Poetry Porch: Poetry


A Small Door
by Gail Mazur

Travel—a small door to the future,
door I’ve dragged the past,

its weights and measures, through.
That was another century—

now the contrarian I traveled with
(my friend who could have argued

with the Guilin mountains
or engaged Xian’s unearthed

terra cotta soldiers
still scanning the distance

for their dead emperor’s enemies,
if he’d been able to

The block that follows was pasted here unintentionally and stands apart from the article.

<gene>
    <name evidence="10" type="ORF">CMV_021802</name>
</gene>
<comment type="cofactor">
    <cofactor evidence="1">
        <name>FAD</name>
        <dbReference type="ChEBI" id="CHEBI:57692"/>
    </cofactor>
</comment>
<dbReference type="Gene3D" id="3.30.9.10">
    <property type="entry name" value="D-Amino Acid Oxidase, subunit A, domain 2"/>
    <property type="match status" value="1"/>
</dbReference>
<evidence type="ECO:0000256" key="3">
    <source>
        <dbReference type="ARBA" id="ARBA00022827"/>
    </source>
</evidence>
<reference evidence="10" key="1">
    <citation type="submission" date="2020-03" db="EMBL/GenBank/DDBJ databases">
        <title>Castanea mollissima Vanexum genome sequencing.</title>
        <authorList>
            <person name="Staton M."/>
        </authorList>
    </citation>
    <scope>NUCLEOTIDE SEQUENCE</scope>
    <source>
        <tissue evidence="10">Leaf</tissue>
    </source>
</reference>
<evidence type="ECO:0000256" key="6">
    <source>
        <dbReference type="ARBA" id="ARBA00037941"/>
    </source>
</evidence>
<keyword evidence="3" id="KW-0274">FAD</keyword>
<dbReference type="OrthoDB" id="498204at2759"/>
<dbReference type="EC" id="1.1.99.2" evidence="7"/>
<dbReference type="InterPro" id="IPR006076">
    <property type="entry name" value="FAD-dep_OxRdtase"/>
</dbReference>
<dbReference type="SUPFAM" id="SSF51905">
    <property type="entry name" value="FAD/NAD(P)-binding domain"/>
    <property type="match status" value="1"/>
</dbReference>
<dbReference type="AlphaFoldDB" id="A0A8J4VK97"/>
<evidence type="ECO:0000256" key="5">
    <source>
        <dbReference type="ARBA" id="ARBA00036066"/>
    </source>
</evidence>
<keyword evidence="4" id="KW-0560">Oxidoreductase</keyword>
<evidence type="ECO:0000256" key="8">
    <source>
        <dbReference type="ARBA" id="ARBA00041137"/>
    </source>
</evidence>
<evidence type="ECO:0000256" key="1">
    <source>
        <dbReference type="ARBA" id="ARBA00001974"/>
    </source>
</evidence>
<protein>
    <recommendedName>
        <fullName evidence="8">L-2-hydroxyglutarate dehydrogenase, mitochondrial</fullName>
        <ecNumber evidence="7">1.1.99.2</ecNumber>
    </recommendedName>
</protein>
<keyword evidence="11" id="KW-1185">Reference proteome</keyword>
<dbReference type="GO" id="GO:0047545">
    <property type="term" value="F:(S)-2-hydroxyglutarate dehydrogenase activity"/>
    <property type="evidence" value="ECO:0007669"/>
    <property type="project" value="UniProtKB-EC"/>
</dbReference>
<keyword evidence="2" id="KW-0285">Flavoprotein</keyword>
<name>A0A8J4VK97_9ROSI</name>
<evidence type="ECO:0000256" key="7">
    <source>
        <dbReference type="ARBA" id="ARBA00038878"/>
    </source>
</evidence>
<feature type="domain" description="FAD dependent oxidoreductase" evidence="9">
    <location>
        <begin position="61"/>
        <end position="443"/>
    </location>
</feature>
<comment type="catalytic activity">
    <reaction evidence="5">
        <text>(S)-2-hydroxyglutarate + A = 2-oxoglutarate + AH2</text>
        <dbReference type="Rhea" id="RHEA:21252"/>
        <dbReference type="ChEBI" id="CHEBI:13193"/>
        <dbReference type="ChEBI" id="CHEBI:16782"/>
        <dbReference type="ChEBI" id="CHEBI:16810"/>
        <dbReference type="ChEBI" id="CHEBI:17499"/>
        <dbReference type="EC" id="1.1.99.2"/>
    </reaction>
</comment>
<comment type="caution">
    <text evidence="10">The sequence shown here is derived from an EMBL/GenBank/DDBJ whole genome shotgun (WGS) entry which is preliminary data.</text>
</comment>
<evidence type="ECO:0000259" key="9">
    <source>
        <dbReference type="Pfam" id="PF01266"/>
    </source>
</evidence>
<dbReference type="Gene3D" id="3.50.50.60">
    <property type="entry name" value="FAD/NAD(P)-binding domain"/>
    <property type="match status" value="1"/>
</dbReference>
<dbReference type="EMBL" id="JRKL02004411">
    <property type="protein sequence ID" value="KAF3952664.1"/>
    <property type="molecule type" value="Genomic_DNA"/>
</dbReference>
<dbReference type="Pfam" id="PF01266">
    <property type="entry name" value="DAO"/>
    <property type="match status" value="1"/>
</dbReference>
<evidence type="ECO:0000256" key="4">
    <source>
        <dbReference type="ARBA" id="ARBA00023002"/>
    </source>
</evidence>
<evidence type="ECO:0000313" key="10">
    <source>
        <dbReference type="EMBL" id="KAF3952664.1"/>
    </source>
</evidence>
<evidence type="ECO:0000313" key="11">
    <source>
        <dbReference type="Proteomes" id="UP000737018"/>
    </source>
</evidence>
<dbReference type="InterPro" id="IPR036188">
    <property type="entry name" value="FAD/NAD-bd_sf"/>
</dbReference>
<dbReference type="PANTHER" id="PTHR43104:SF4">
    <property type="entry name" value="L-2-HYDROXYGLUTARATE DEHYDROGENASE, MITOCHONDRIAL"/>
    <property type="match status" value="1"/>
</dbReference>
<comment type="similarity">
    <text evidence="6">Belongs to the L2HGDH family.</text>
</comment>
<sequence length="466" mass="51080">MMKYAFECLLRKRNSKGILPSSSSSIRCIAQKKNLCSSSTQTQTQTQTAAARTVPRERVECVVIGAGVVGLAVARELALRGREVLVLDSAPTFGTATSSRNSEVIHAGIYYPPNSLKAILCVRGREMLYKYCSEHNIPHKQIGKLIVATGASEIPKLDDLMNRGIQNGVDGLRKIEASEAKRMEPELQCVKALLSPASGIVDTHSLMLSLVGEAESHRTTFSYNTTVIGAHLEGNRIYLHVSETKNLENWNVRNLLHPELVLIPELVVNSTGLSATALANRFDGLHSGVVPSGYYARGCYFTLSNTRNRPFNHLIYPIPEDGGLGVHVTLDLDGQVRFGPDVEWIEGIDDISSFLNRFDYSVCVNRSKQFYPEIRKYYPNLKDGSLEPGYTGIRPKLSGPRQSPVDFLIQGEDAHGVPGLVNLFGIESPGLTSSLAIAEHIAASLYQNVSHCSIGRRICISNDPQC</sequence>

descend, to see
the terra cotta of their eyes)—

wakes from his morphine coma
to tell the transformed room

what an amazing life he’s had,
he can’t believe how amazing!

stunning us with his valediction.
(The Persian proverb says,

Write kindness in marble,
write injuries in dust.

—And me, thinking only,
Doesn’t what happens to the body

clip the spirit, too?

Then he sits up, sips a coke,

and visits. His life, I think,
clear, shapely, ended

in death’s hospitable loggia,
as if the life of argument,

the quarrel,
had really been the form,

the path,
the reconciliation.

Copyright © by Gail Mazur. This poem is from Zeppo’s First Wife, University of Chicago Press, 2005. Reprinted with permission.